Once the above has been exposed, Flavio López de Oñate unveils, in the central chapters of his book, the basis of the certainty of Law. He manages to assemble an accurate argument and soundly defines his concept on the basis of the certainty of action and the possibility of action, and, then, reinforces it with legal and philosophical concepts provided to this purpose, among others, by Cicero, for whom «we all comply with the laws so that we can be free.» In order to understand the Law, as opposed to nowadays’ legal hypertrophy, and as the individual’s expression and will, which in turn provides the action with a future scope which will enable confidence in the protection of the individual’s interests. Still, his opposition to the multiplicity and mutability of Law, to its gaps and lack of clarity, etc., which pose a profound threat to the certainty of Law and Justice guaranteeing it, becomes evident.
«The State as “a law-making device” –argues López de Oñate–, cannot be satisfied with changing the laws, that is, with replacing old laws by new ones; it constantly adds new laws to previous ones» (p. 39 ). And they all coexist at the same time. And López de Oñate adds: «The legislator wants to foresee everything and legislate on everything, incorrectly, believing that the endless multiplicity of laws is an adequate remedy» (p. 39).
Logically, Flavio López de Oñate differentiates between State Law and Community Law, and, following Höhn’s doctrine, he considers the idea of the State, legally speaking, as a legal and institutional reality which is the opposite of popular community (p. 57). The reason is quite simple, since popular community is something specific and particular, while the State is completely abstract, even if it may materialize in a number of elements such as the territory, the population, the Constitution, national identities, and so on. It is in this sense that López de Oñate states that «society cannot be considered as something heterogeneous and different from the individuals and, therefore, its guardianship becomes effective through the individuals» (p. 69). Ultimately, society only exists within the human being considered as an individual (p. 71), which matches the concept of legal entity.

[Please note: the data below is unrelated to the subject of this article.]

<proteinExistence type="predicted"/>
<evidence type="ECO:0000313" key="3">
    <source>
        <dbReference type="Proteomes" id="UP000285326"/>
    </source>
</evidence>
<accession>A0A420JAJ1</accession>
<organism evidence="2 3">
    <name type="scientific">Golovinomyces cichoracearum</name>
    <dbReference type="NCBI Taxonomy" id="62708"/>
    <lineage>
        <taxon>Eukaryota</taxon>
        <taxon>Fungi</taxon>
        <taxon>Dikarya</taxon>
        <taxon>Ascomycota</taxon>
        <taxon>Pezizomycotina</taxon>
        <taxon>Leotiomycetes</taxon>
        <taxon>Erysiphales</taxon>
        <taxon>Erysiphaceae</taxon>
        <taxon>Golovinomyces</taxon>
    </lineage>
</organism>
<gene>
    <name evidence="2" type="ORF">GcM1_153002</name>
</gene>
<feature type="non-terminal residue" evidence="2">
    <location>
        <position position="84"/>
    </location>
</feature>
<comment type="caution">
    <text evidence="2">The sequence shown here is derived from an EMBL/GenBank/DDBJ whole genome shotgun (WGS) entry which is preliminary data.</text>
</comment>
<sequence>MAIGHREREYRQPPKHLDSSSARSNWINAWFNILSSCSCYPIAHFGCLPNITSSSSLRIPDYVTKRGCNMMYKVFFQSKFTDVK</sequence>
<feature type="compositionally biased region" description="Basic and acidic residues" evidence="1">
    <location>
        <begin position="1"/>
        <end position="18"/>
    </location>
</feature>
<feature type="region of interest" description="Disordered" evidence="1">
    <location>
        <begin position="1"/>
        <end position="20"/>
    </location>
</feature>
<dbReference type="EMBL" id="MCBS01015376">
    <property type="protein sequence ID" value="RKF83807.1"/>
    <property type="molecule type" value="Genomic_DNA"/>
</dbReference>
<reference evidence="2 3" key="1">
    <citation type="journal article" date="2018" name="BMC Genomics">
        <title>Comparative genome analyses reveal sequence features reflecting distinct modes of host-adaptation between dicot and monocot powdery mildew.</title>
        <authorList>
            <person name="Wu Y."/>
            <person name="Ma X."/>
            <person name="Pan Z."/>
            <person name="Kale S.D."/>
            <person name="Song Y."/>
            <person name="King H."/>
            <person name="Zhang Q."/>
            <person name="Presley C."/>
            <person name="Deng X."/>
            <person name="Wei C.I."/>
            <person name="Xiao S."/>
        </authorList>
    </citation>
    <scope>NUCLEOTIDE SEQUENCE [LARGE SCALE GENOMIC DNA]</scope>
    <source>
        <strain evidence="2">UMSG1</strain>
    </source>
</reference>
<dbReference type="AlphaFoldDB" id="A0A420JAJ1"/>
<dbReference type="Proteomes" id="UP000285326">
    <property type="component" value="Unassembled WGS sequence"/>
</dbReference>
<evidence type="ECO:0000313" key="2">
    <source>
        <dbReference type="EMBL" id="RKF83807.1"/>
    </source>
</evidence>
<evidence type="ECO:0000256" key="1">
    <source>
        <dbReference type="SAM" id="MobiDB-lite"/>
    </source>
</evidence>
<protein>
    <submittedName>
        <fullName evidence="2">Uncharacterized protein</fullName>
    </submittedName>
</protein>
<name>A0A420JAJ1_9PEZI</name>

Against the certainty of Law, it is relevant to note Flavio López de Oñate’s inner turmoil regarding those legal formulations which, in turn, certain doctrines, such as the National Socialist or the Soviet systems, expressed and their obstinate purpose of undermining every principle of legality.
In a subsequent chapter, López de Oñate analyses the fight against arbitrariness, where the process becomes a means towards certainty available to Law, where the legal experience is revealed in its fullness. López de Oñate emphasizes the fight for certainty, as Francis Bacon, Baron Verulam of Verulam (1561-1626), had already done at his time, by highlighting the contribution of the Science of Law to the elimination of such arbitrariness.
This masterly essay ends with a chapter entitled “Certainty as specific Law ethics” (pp. 101-107) which is a conclusive reflection on the book as a whole. In it, López de Oñate turns to Anatole-François Thibault (1844-1924), Giuseppe Capograssi and Widar Cesarini Sforza (1886-1965)5 and, in these final pages, he finds the solution not only to the alleged contradiction between Law and equity, but also to the opposition between the spirit and the contents of Law, or to the contradiction between Morals and Law6. Hence he manages to come to the realization that certainty involves specific Law ethics.